By Neil MacPherson, Te Awamutu
Salmonella infection in dairy cattle can cause severe illness and disease in dairy herds especially around calving time and in the early lactation period. It’s timely to look at control of salmonella as many herds are dried off and calving is not far away.
What causes Salmonellosis? The disease is caused by Salmonella bacteria. There are many types or serovars that affect cattle but Salmonella typhimurium and Salmonella bovismorbificans are the most common.
What are the clinical signs? Salmonellosis in adult cattle usually presents with a sudden onset of diarrhea. Affected cattle are usually dull, depressed and have an elevated temperature. They will have a sudden drop in milk production and a loss of appetite and usually develop profuse, watery and foul smelling diarrhea. Cattle become quickly dehydrated and lose weight rapidly and without early treatment death rates can be high. Some strains of Salmonella (e.g. brandenburg) can cause abortions in cows and ewes. Calves can also become infected and develop septicemia, diarrhea and joint ill or may even been found dead without any obvious clinical signs.
How do cattle get salmonella? Salmonella is usually spread via the fecal-oral route either by direct contact, or indirect contact via contaminated feed or water, effluent irrigated paddocks, or through vectors such as birds and rodents. The bacteria can survive long periods in the environment with reports of up to 28 weeks in effluent ponds. Milk can also become contaminated with salmonella, either by clinically infected or carrier animals.
What treatments are available? Early treatment with broad-spectrum antibiotics, anti-inflammatories and fluid therapy where appropriate.
How to diagnose? Diagnosis is by a faecal culture of affected animals.
What can you do to prevent Salmonellosis? Vaccination is effective in preventing disease, it is also useful in an outbreak situation to help reduced deaths and abortions. Vaccination should be considered when you have an outbreak of salmonellosis or had significant history of Salmonellosis in the herd. There is a vaccine registered for use in cattle in New Zealand which contains four Salmonella antigens. Cows should be vaccinated twice, 3-4 weeks apart and then a yearly booster. For colostral protection (for calves) the cows should be vaccinated 8 and 3 weeks before calving and then a yearly booster 3 weeks prior to calving. Colostrum from vaccinated cows should be fed to calves for at least 5 days following birth. Vaccination can help prevent or at least reduce the number of losses and clinical cases. Discuss a vaccination programme with your vet.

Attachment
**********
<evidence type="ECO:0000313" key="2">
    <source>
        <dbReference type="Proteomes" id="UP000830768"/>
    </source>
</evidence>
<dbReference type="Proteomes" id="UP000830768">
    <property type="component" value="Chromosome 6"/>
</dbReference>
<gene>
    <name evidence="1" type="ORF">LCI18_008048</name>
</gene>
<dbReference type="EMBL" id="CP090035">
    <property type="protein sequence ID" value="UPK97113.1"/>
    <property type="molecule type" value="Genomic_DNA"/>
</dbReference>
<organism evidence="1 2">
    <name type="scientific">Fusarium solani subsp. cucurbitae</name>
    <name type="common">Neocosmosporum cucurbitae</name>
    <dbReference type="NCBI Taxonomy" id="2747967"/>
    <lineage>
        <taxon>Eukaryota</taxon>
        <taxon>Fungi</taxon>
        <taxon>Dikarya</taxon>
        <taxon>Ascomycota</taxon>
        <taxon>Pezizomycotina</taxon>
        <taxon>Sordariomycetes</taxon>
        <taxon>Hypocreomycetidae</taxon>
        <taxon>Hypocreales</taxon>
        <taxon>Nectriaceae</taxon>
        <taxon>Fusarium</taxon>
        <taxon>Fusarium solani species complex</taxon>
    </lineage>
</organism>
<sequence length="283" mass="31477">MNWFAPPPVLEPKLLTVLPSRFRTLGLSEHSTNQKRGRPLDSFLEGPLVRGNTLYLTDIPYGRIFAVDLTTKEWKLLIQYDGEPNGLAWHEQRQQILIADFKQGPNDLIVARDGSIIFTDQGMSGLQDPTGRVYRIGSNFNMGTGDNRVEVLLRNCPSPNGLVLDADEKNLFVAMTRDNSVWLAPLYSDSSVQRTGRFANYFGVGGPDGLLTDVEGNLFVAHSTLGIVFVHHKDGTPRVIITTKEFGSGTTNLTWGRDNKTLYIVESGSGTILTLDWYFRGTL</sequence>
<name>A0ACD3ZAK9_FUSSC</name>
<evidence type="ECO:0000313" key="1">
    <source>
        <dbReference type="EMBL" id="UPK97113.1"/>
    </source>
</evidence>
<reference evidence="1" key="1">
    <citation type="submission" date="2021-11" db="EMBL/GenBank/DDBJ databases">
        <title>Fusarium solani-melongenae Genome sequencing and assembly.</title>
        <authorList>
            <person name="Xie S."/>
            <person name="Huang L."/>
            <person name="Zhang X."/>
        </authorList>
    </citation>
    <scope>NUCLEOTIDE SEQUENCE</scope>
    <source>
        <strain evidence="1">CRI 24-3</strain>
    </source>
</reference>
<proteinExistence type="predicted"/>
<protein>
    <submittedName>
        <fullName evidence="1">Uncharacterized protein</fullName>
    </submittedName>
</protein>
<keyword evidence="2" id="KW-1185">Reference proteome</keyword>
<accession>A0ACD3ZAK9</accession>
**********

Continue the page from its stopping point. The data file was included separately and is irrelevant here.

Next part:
Other control measures include separating clinically affected animals so to reduce environmental contamination. Effluent should be stored in ponds for approximately a month and spread over pasture, ideally such pastures should be cropped or at least rested for at least 4-5 weeks following application. Rodent and bird control is important especially around grain silos, storage bunkers and in-shed feeding systems. Preventing access of cattle into feeding bins on feed pads so to prevent faecal contamination of feed.
Can people contract salmonellosis? Yes. Salmonellosis can cause serious illness in people. Infection occurs by direct or indirect contact with cows and calves, consumption of raw milk, consumption of contaminated food, drinking contaminated water or contact with untreated water. Clinical signs in people include diarrhea, severe stomach cramps, fever and dehydration lasting 4-7 days. Consult your doctor for medical advice and support.